In arriving at the above decision, the court relied on the Supreme Court’s decision in Okafor v. Nweke [2007] 10 NWLR (Pt. 1043) 521 where it was held that a law firm is not a legal practitioner and therefore cannot practice as such.

The above decision of the Learned Jurist is quite compelling. Relying on the decision, it appears that in the absence of any evidence of involvement of other lawyers in the law firm of Wole Olanipekun & Co. in the saga, neither the firm nor the aggregating legal practitioners in the firm are to be held responsible (under the RPC) for the alleged misconduct of Kunbi notwithstanding that she was a partner in the firm at the time of the incident. Exculpating other lawyers and partners in the Firm for ethical infractions may not be difficult in the face of the unequivocal avowal of Kunbi that she acted on her own.

Nevertheless, the LPDC still has the statutory mandate to hear the petition tabled against Kunbi by the NBA and determine her culpability and the punishment that may follow. This is regardless of the recent public statement accredited to her by which she purports to temporarily quit legal practice in Nigeria by opting to proceed on a leave of absence.

Kunbi poses no problem

From the turn of events so far, Kunbi does not appear to pose any problem to the NBA. In fact, her cooperation can be perceived from her apparent willingness to prescribe her own punishment (by quitting temporarily) after also appearing to have unequivocally admitted her wrongs.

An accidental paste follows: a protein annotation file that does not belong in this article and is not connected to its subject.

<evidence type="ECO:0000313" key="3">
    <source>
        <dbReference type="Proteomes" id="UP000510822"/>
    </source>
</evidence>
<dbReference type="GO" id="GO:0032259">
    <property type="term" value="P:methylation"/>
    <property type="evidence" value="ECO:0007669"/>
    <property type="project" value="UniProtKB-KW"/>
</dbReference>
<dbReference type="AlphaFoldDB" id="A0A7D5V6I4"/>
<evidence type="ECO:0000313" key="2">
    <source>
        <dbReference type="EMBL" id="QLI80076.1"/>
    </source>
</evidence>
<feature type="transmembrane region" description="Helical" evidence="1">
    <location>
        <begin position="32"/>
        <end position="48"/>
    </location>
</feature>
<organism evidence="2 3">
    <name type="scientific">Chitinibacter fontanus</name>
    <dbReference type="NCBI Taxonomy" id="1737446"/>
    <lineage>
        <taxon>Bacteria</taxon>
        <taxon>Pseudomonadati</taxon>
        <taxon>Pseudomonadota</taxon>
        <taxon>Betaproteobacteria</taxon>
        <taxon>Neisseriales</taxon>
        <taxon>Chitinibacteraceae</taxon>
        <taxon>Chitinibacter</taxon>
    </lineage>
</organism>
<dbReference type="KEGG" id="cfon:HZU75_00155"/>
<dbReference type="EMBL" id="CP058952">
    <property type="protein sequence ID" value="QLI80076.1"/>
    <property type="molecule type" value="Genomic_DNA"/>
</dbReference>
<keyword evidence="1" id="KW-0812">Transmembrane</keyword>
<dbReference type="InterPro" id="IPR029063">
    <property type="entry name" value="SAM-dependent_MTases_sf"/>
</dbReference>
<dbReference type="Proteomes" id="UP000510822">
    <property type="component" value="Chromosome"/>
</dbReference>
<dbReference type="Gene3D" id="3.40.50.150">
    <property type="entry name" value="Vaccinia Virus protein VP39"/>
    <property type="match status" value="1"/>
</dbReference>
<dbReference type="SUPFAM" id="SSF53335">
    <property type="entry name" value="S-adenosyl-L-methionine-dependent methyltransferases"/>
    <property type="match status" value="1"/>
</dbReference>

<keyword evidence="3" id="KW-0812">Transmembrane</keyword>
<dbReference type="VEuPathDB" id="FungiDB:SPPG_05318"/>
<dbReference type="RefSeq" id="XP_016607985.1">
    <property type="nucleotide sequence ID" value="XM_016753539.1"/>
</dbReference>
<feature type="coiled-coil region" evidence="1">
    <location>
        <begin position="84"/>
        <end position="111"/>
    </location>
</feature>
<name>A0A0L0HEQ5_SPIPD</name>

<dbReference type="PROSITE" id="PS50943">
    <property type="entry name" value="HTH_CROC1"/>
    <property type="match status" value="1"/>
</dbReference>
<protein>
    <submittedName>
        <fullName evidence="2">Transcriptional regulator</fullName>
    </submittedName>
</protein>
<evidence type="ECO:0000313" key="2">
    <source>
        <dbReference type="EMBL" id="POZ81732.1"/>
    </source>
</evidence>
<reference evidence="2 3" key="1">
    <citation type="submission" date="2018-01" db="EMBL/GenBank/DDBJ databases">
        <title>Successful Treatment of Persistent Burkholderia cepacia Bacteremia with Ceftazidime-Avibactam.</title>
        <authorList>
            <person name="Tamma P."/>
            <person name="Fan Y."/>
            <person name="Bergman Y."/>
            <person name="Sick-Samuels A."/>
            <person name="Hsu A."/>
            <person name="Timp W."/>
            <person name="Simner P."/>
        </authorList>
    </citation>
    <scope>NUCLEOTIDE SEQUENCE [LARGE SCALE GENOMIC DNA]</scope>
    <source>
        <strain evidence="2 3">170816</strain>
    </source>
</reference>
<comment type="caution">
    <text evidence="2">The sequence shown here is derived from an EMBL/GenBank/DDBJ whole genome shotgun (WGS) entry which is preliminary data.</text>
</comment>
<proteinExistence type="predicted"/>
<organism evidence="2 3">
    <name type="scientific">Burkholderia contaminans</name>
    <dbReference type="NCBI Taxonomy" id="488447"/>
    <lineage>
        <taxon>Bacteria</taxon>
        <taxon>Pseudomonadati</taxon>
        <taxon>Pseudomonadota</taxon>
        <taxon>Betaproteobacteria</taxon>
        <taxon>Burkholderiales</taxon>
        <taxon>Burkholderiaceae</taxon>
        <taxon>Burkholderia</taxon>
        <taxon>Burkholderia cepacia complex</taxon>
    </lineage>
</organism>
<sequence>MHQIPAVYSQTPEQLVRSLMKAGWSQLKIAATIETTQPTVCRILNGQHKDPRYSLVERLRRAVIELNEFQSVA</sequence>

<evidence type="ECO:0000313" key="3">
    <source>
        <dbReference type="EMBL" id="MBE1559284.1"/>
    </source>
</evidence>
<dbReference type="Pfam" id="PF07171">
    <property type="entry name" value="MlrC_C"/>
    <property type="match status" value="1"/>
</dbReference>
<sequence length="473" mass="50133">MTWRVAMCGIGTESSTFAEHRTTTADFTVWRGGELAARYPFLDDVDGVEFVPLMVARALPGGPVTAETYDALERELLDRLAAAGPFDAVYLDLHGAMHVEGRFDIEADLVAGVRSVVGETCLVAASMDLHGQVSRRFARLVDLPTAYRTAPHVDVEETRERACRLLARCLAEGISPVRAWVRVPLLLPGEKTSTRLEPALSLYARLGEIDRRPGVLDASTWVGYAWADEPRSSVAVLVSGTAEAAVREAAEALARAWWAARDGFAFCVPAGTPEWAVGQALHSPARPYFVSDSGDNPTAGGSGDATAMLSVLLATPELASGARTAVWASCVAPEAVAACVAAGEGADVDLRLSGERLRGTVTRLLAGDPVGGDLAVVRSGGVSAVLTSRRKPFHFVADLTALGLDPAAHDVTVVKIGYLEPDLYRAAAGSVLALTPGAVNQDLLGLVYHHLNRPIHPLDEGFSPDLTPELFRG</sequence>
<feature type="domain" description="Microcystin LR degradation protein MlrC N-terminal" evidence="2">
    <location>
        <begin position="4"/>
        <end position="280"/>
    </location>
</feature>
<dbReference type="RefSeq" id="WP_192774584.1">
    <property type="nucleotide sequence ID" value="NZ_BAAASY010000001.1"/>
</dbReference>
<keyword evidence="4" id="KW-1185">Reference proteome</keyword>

The real problem which seems to be posing serious challenge to the future of the regulation of legal practice in Nigeria is the refusal of Kunbi’s boss, Chief Olanipekun SAN, to step down as the Chairman of the Body of Benchers (BoB). The BoB is one of the regulatory bodies in the legal profession in Nigeria, also responsible for calling qualified persons to the Nigerian Bar. The NBA had addressed a letter to Chief Olanipekun asking him “to recuse (himself) from chairmanship of the BOB henceforth and to allow for the emplacement of an interim leadership of the BOB, in order to enable the LPDC carry out this particular assignment, amongst others, without coming under an undue suspicion of impartiality.” This is based on the elementary principle that justice must not only be done, but must be undoubtedly and manifestly seen to be done.

From the reports, some Senior Advocates of Nigeria under the auspices of Justice Reform Project (JRP) have also called upon Chief Olanipekun to step aside. According to the JRP, “the learned silk’s (Chief Olanipekun’s) continued stay in office is, consequently, an indiscretion that will come at a cost to the integrity of our profession.”


The decision of the court in Mr. Wilson Udo Essien v. Unitech Drilling Company Ltd., if followed, goes to absolve Wole Olanipeku & Co. and other lawyers in the firm from liability over Kunbi’s conduct. Meanwhile, the Founding Partner of the firm should hearken to the call by the NBA to step aside as the Chairman of the BoB. This is a noble thing to do even without being told or compelled. This is not the time for advocacy or legal gymnastics with the aim of securing a “locus classicus decision” for possible self-glorification. Rather, it is a time for sober reflection and for putting the interest of the legal profession ahead.

Stephen Azubuike
Author: Stephen Azubuike
Stephen is a lawyer with expertise in Commercial Dispute Resolution and Technology Law practice. He is a Partner at Infusion Lawyers. He has successfully argued cases from the High Courts of various jurisdictions to the Appellate Courts on behalf of financial institutions, other corporate bodies and multinationals. He has advised a number of both established and startup tech companies. He tweets @siazubuike.